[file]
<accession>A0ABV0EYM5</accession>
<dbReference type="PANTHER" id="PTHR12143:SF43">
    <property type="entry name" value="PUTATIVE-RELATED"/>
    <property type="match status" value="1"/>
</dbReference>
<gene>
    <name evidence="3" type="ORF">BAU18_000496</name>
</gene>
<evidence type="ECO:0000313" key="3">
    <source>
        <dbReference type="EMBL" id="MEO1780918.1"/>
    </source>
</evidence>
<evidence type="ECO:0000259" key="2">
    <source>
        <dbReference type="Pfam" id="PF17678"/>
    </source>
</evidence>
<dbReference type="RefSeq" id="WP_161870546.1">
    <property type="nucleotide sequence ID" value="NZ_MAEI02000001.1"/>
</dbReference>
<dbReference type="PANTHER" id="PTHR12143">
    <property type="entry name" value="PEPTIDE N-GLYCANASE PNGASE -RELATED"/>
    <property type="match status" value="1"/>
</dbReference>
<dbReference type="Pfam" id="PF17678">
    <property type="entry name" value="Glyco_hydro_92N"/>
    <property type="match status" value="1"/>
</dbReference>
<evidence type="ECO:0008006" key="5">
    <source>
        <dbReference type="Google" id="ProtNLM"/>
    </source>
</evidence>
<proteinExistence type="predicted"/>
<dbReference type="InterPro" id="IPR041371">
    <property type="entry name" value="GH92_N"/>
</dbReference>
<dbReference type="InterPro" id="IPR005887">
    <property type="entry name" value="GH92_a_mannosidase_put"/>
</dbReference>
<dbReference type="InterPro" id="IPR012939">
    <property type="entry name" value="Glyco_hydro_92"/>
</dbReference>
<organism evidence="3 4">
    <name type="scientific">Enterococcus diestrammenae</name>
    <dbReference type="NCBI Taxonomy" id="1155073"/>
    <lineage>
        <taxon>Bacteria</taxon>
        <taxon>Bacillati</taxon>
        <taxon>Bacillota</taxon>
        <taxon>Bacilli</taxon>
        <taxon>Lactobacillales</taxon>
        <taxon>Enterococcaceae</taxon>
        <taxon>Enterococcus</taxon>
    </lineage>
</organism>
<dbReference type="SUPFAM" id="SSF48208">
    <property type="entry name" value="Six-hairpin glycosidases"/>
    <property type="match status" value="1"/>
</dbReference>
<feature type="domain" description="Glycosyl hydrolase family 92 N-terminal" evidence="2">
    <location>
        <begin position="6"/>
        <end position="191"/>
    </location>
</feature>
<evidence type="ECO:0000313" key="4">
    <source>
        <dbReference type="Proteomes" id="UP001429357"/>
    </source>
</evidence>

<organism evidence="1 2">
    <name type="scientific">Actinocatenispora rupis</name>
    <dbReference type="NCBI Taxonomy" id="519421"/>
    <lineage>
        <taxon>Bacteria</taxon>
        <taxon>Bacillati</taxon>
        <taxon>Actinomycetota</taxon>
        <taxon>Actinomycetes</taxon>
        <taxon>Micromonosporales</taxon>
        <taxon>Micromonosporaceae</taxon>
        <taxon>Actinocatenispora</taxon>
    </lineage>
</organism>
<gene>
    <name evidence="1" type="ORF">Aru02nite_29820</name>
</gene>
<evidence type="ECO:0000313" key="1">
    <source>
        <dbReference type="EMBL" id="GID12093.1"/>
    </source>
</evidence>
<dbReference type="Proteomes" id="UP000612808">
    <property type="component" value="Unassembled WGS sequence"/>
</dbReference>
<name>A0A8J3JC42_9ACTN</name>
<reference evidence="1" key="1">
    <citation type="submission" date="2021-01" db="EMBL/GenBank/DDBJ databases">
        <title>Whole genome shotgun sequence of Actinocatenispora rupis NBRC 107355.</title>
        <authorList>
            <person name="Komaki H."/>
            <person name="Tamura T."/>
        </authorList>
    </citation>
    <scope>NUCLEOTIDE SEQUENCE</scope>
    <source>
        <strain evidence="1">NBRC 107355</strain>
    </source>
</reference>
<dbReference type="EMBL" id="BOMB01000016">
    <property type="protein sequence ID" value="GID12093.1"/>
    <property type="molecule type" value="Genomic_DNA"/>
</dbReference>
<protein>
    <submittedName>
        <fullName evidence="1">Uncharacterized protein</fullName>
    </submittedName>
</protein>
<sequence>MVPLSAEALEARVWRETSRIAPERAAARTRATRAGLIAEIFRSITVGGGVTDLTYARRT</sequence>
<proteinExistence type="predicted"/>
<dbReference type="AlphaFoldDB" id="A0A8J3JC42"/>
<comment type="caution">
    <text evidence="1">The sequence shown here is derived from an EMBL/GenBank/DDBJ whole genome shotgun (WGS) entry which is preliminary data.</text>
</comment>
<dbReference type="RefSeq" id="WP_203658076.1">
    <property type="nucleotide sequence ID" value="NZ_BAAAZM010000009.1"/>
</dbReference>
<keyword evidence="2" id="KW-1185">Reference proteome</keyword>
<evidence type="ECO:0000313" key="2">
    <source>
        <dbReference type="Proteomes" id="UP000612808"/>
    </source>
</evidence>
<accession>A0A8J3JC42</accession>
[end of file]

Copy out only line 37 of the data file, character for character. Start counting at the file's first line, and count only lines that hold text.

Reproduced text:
    <property type="entry name" value="GH92_N"/>